LPS is well known as an important risk factor in oxidative injury during ALI. Therefore, LPS is widely used to stimulate macrophages to establish oxidative stress models [19]. As shown in Fig. 6A, ROS production was increased rapidly by 3.1-fold in LPS-induced RAW 264.7 cells with higher fluorescence. However, the increased ROS production was effectively suppressed by nesfatin-1 (50 or 100 nM) treatment. Also, we found that nesfatin-1 (50 or 100 nM) treatment significantly improved the decreased SOD activity (0.53-fold) in LPS-induced RAW 264.7 cells (Fig. 6B).

Fig. 6
figure 6

Nesfatin-1 alleviated oxidative stress in LPS-stimulated RAW 264.7 cells. Cells were treated with LPS (1 μg/mL) in the presence and absence of Nesfatin-1 (50, 100 nM). (A) ROS level was detected using an intracellular fluorophore (DCFH-DA) assay; (B) Activity of SOD was detected using SOD activity assay kit (***P < 0.0001 vs. vehicle group; #, ##, P < 0.01, 0.001 vs. LPS treatment group)

Nesfatin-1 inhibited the activation of the p38 MAPK/c-Jun pathway

As shown in Fig. 7A–B, the phosphorylation of p38 and that of c-Jun in RAW 264.7 cells were induced by LPS (1 μg/ml), evidenced by the increased expression levels of p-p38 (2.7-fold) and p-c-Jun (3.2-fold). The inductive effects of LPS (1 μg/ml) on p38 and c-Jun phosphorylation were prevented by nesfatin-1 (50 or 100 nM) treatment.

Fig. 7
figure 7

Nesfatin-1 inhibited the phosphorylation of p-p38 and c-jun in LPS-stimulated RAW 264.7 cells. Cells were treated with LPS (1 μg/mL) in the presence and absence of Nesfatin-1 (50, 100 nM). (A). Levels of phosphorylated p38; (B) Levels of phosphorylated c-Jun (***P < 0.0001 vs. vehicle group; #, ##, P < 0.01, 0.001 vs. LPS treatment group)

Nesfatin-1 inhibited the activation of the NF-κB pathway

Next, we analyzed the phosphorylation of p65 via Western blot, which is presented in Fig. 8. We could find that the levels of p-p65 were markedly increased by 2.9-fold in cells treated with LPS (1 μg/ml). The change in p-p65 expression was abolished after treatment with nesfatin-1 (50 or 100 nM).

Fig. 8
figure 8

Nesfatin-1 inhibited the activation of NF-κB in LPS-stimulated RAW 264.7 cells. Cells were treated with LPS (1 μg/mL) in the presence and absence of Nesfatin-1 (50, 100 nM). The levels of p-p65 were measured (***P < 0.0001 vs. vehicle group; #, ##, P < 0.01, 0.001 vs. LPS treatment group)


Nesfatin-1 is known to be involved in inflammatory responses under various pathological conditions. Treatment with nesfatin-1 protects human aortic endothelial cells (HAECs) from free fatty acids (FFAs)-induced inflammatory injury with decreased release of lactate dehydrogenase (LDH) and generation of inflammatory factors via the Gfi1/NF-κB signaling pathway. Nesfatin-1 ameliorates osteoarthritis in a rat model and suppresses cartilage matrix destruction, inflammation, and apoptosis in IL-1β-induced chondrocytes. Nesfatin-1 attenuates acute myocardial infarction (MI) in a rat model by regulating reperfusion-caused oxidative and inflammatory injury. Nesfatin-1 exerts a protective effect on retinal epithelial cells against high glucose-induced inflammatory injury [20]. These findings indicate that nesfatin-1 is involved in the development of inflammation-related diseases.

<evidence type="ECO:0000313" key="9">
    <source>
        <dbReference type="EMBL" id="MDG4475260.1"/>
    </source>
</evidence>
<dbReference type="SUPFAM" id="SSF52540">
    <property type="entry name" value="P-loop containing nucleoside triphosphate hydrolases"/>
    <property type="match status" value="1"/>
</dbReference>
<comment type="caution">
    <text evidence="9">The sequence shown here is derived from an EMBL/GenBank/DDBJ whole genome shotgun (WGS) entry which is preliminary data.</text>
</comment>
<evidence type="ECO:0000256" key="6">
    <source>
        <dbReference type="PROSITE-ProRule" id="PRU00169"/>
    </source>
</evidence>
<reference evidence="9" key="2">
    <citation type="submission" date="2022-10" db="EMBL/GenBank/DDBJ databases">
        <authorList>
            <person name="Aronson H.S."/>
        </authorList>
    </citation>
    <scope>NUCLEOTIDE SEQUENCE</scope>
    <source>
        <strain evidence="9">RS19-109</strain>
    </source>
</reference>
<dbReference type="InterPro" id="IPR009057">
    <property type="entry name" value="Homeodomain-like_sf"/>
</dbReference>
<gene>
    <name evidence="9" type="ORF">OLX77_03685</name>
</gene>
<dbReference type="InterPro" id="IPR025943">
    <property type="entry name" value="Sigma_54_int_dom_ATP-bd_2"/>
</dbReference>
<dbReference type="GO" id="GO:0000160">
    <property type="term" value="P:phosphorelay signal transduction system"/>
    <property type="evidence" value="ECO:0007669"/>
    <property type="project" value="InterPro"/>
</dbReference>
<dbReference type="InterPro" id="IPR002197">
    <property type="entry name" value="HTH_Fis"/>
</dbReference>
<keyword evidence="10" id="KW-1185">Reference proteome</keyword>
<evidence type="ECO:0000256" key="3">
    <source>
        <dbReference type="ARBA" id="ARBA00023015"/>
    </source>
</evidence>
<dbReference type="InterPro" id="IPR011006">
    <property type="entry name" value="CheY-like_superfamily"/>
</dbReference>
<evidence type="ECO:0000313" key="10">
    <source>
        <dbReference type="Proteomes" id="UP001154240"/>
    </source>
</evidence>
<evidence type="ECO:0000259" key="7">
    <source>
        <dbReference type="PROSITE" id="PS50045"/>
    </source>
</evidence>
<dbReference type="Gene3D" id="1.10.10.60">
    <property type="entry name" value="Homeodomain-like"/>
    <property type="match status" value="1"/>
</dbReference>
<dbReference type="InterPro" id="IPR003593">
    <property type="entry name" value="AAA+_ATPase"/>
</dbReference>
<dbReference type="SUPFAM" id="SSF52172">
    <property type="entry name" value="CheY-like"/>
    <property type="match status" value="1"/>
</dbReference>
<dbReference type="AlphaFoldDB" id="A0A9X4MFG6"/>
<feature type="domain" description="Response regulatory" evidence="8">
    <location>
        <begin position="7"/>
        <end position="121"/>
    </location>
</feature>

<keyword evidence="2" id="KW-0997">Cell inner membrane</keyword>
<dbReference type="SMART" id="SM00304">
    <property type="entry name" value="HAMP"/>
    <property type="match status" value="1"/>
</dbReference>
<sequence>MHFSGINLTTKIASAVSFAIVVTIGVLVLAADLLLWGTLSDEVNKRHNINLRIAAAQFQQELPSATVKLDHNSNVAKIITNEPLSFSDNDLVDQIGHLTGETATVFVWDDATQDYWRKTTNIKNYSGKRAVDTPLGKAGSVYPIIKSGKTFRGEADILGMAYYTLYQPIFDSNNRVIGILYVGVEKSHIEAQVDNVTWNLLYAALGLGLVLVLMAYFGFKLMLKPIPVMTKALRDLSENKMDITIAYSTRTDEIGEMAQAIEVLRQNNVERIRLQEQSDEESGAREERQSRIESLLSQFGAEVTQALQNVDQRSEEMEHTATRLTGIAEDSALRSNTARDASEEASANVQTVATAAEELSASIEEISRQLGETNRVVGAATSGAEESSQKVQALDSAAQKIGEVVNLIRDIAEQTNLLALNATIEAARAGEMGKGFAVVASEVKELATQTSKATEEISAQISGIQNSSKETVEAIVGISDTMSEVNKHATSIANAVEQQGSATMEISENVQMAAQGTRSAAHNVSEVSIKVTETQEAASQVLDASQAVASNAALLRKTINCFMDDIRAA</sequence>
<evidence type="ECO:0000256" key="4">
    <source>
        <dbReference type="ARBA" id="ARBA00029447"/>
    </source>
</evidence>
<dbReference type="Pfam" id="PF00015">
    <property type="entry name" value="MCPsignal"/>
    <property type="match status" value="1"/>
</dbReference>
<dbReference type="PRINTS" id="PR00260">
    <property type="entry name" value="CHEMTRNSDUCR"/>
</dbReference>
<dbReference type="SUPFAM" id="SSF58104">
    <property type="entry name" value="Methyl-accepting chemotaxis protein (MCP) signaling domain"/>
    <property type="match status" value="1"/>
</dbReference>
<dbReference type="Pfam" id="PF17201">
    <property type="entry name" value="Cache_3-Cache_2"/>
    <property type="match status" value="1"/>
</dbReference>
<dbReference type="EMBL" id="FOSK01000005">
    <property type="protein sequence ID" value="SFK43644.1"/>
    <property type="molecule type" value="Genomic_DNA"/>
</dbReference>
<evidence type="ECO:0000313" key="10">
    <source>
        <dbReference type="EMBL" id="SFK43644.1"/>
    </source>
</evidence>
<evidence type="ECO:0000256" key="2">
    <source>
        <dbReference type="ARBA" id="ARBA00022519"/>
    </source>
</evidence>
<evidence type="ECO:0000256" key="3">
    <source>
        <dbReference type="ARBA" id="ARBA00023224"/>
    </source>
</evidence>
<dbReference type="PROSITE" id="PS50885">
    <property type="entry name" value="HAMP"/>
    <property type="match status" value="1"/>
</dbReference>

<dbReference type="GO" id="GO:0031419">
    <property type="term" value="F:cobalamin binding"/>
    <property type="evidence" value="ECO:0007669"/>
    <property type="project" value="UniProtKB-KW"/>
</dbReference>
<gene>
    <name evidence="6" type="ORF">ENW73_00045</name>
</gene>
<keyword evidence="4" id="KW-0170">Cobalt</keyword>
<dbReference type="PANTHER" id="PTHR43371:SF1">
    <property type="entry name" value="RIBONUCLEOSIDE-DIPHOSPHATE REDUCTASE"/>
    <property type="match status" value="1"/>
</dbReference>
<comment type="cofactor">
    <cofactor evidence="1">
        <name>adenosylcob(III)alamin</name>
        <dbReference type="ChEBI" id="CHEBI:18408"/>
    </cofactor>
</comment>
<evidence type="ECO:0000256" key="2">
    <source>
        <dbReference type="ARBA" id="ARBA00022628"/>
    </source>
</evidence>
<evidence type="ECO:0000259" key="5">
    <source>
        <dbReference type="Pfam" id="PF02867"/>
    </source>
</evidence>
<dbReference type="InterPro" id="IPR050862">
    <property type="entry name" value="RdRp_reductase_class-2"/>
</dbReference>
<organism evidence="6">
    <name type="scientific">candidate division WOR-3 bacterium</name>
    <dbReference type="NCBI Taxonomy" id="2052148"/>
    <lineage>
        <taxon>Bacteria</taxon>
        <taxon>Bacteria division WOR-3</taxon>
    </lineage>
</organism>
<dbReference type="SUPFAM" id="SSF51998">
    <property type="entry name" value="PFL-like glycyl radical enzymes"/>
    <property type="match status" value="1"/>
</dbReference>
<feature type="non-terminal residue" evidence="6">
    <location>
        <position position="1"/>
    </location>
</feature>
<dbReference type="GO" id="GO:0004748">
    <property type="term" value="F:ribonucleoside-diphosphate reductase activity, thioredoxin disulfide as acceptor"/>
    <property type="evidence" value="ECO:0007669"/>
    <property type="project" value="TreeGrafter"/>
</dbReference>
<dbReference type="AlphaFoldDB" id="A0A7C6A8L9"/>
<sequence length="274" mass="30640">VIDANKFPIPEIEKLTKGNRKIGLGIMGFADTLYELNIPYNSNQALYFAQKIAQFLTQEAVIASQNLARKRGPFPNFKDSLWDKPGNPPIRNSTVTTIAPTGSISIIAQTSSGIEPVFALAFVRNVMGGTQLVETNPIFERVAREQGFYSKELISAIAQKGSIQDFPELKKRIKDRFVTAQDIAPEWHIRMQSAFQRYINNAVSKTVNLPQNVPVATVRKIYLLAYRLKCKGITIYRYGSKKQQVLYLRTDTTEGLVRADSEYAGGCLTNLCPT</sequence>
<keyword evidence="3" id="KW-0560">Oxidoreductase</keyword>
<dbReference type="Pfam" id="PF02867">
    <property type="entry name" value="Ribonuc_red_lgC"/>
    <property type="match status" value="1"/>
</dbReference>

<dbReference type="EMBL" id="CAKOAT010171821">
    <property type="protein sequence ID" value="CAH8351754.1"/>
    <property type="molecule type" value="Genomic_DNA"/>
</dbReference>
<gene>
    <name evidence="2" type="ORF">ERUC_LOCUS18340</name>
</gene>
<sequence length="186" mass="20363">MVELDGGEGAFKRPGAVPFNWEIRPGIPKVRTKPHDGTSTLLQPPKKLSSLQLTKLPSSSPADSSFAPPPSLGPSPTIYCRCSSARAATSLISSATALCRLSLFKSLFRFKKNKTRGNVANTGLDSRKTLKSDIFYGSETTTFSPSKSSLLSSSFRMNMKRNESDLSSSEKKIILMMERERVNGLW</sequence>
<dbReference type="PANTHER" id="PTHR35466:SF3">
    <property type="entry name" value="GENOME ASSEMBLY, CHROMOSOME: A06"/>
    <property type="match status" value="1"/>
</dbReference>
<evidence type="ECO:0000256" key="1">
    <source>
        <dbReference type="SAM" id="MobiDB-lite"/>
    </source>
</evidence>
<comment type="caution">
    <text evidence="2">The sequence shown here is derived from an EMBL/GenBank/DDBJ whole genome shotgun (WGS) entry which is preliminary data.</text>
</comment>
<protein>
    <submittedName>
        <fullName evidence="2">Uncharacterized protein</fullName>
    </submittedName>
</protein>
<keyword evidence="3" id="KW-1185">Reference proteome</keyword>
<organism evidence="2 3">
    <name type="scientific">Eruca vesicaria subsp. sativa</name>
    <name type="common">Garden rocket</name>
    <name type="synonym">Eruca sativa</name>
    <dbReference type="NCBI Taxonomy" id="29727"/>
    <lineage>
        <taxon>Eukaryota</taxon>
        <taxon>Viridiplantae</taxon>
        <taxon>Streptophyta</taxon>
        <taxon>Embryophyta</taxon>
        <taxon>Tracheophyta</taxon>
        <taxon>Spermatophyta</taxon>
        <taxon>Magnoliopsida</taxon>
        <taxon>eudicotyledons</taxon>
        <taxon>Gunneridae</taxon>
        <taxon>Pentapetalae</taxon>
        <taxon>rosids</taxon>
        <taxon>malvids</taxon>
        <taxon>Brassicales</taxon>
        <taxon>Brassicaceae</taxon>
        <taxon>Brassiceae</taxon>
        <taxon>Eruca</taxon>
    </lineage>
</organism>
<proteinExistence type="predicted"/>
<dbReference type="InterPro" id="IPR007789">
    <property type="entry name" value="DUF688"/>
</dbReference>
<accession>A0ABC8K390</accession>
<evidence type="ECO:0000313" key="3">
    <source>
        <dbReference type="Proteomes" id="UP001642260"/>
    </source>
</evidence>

We explored the role of nesfatin-1 in ALI, which showed that nesfatin-1 expression was downregulated in the lung tissues in ALI mice. Nesfatin-1 treatment ameliorated the inflammatory response and lung tissue damage in LPS-induced ALI in mice. Consistent with our results, recent research [10] reported the potential effect of nesfatin-1 against LPS- induced ALI. They measured the expressions of IL-1β and TNF-α in LPS- challenged epithelial cells. They found that treatment with nesfatin-1 significantly attenuated the secretion of these two proinflammatory cytokines, demonstrating the inhibitory effect of nesfatin-1 on LPS- induced inflammatory response. Furthermore, they also found that nesfatin-1 suppressed oxidative stress by reducing the generation of ROS and production of malondialdehyde (MDA), and rescuing the production of SOD and Glutathione Peroxidase (GSH-Px), supporting the conclusion from our findings. Hui et al. [21] reported that inflammatory responses including inflammatory cytokine expression and adherent neutrophils accumulation are higher in nesfatin-1-knockout mice than in wild-type mice, implying that loss of nesfatin-1 increases LPS- induced ALI in mice. Our results together with previous studies show that nesfatin-1 exerts a protective effect against ALI. However, the underlying mechanisms must be fully understood.